I’ve had terrible acne all my life until recently getting on some prescription meds, and my body is covered in scars—head to toe—from picking at my skin. I hate it when other people take pictures of me and don’t think to retouch them, because you can believe I spend the time pouring over every one of my shots and skillfully brushing out the red marks.
Some days I’m OK with it because I don’t really see it; others, I worry what people will think, or worse: say. A few weeks ago, I was wearing a bikini top and someone asked if I did suspensions. I asked what she meant: hanging by hooks. Because of the scars on my back. Which don’t even remotely look like that, so wtf?
I put a bandage on my jawline to cover a pimple I'd been picking and was asked if I'd cut myself shaving. I . . . what? My coworkers at least had the decency to respond to the question with looks of horror when it happened.
I had keratosis pilaris flare so badly this winter that I was afraid to take my clothes off. It’s SO much better this summer, but my arms are still bumpy, frequently scabby and bleeding as a result, because I scratch absent-mindedly.
My limbs are constantly covered in bruises—black, blue, purple, green, yellow, and brown—from my weekend activities including trail running, obstacle races, and boffer combat, not to mention my general clumsiness.
My feet are swollen, blistered, and flaky from running, no matter how religiously I apply deep moisturizers. My toe nails are cracked, jagged, and yellow, which ads tell me I should hide but I can only see it as an improvement over black. I love my feet for what they do for me: the miles they put behind me and the abuse they take on the pavement.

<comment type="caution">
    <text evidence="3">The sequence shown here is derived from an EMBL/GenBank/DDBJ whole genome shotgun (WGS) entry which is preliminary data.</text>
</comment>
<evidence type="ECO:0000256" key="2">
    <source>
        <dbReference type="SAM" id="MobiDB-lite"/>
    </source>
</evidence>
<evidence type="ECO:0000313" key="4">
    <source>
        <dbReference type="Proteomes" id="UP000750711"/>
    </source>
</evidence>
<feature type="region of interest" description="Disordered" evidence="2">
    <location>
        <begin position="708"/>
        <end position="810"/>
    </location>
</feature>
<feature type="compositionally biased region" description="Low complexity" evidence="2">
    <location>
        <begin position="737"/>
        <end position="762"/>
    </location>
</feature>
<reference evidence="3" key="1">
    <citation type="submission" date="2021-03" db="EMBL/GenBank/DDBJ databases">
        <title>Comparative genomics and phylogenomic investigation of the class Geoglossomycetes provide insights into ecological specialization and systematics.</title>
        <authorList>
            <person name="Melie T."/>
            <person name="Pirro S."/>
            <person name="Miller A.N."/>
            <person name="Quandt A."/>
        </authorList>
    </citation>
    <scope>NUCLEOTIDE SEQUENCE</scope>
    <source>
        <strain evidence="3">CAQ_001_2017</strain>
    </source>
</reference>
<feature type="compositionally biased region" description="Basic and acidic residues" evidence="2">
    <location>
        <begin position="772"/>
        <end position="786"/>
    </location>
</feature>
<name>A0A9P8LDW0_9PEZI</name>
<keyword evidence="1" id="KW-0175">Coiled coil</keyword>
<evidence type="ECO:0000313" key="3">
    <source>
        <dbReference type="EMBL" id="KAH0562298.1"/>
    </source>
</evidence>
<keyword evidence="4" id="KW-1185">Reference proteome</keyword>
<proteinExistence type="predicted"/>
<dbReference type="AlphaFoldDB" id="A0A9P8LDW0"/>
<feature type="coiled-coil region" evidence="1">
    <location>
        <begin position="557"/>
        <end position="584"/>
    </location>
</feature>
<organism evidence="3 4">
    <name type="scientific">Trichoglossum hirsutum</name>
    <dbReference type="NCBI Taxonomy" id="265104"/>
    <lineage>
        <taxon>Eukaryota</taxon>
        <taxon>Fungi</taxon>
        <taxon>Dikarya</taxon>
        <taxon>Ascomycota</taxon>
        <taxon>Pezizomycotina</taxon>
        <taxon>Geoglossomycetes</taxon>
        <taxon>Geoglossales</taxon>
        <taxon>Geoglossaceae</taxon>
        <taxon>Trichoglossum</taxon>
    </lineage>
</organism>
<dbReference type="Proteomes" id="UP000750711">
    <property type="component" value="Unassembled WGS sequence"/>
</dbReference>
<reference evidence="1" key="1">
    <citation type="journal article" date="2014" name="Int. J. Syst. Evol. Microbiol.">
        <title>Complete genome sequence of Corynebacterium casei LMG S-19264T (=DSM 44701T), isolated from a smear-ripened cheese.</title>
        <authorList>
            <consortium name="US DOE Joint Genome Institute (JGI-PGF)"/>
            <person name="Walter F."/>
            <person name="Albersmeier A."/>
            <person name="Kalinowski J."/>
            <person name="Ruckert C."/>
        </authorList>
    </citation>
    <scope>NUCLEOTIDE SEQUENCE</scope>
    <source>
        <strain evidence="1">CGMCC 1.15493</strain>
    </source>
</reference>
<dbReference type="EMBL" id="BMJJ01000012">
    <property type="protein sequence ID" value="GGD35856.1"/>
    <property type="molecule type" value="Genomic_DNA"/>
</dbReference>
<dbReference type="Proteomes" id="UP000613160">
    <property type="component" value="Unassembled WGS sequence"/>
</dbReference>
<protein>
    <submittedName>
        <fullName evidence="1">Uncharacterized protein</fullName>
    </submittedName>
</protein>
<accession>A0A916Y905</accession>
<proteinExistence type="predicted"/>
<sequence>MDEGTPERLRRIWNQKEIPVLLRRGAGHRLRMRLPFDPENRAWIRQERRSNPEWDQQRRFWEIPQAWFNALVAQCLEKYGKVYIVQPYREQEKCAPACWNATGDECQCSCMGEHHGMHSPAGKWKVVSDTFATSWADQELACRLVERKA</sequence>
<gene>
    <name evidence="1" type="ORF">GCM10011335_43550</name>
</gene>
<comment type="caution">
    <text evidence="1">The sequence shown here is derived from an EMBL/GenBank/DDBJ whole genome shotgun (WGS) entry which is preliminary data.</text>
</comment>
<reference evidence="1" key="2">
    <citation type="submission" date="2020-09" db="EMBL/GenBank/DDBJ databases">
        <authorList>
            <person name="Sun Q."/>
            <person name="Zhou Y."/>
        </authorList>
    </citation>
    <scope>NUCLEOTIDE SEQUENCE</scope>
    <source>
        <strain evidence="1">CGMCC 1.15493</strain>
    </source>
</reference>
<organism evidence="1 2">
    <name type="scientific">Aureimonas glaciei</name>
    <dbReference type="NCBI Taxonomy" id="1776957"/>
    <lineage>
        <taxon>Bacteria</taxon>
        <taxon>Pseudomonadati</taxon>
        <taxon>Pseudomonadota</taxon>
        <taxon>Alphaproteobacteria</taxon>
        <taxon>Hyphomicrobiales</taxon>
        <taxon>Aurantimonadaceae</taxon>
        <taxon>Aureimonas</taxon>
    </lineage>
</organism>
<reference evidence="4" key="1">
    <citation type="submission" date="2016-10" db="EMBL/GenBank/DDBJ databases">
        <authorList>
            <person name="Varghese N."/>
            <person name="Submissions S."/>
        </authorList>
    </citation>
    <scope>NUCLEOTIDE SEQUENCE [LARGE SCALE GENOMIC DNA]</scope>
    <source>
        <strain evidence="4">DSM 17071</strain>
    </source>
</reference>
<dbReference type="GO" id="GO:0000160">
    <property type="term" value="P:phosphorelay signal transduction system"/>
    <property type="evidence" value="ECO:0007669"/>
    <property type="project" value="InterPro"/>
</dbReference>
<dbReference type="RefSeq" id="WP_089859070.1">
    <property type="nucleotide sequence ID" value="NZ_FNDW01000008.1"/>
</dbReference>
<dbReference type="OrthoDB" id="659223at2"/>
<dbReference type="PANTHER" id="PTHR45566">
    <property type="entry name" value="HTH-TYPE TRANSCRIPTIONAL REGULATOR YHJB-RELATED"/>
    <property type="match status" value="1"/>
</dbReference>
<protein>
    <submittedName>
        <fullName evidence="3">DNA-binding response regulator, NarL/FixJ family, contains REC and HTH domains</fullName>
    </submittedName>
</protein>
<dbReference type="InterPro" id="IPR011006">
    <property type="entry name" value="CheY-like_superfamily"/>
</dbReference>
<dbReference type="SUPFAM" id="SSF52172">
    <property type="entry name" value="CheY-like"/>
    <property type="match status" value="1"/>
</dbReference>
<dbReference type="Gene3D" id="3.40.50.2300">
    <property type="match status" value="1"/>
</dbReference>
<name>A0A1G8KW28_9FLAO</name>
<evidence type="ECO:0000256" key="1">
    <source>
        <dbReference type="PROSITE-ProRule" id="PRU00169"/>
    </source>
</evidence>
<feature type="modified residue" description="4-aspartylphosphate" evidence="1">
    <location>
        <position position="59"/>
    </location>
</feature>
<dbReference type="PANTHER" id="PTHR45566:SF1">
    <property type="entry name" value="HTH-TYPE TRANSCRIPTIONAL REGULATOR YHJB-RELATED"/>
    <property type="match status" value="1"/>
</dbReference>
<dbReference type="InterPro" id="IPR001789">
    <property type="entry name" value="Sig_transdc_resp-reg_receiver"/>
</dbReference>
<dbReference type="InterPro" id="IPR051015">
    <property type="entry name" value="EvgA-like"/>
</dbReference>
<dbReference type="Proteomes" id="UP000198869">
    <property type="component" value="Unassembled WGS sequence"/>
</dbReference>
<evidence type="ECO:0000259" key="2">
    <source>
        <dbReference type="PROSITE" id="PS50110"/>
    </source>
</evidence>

And I have stretch marks, but not the kind a woman is permitted to be proud of that appeared with pregnancy and were “earned” through bodily sacrifice. Mine raced across my swelling thighs, hips, and breasts during puberty—universally desirable parts marred by supposedly shame-inducing marks. I missed the memo, though, that I was supposed to hate them and embrace them along with the curves they adorn.
I have a weird red patch, possibly rosacea, on the hollow of my left cheek that's difficult to cover and ruins my blush makeup patterns. I've been asked before why I was only blushing on one side and stared at him like he was an idiot.
Why do people think it's OK to ask about your skin? I'm usually OK in my skin, but other people are the worst.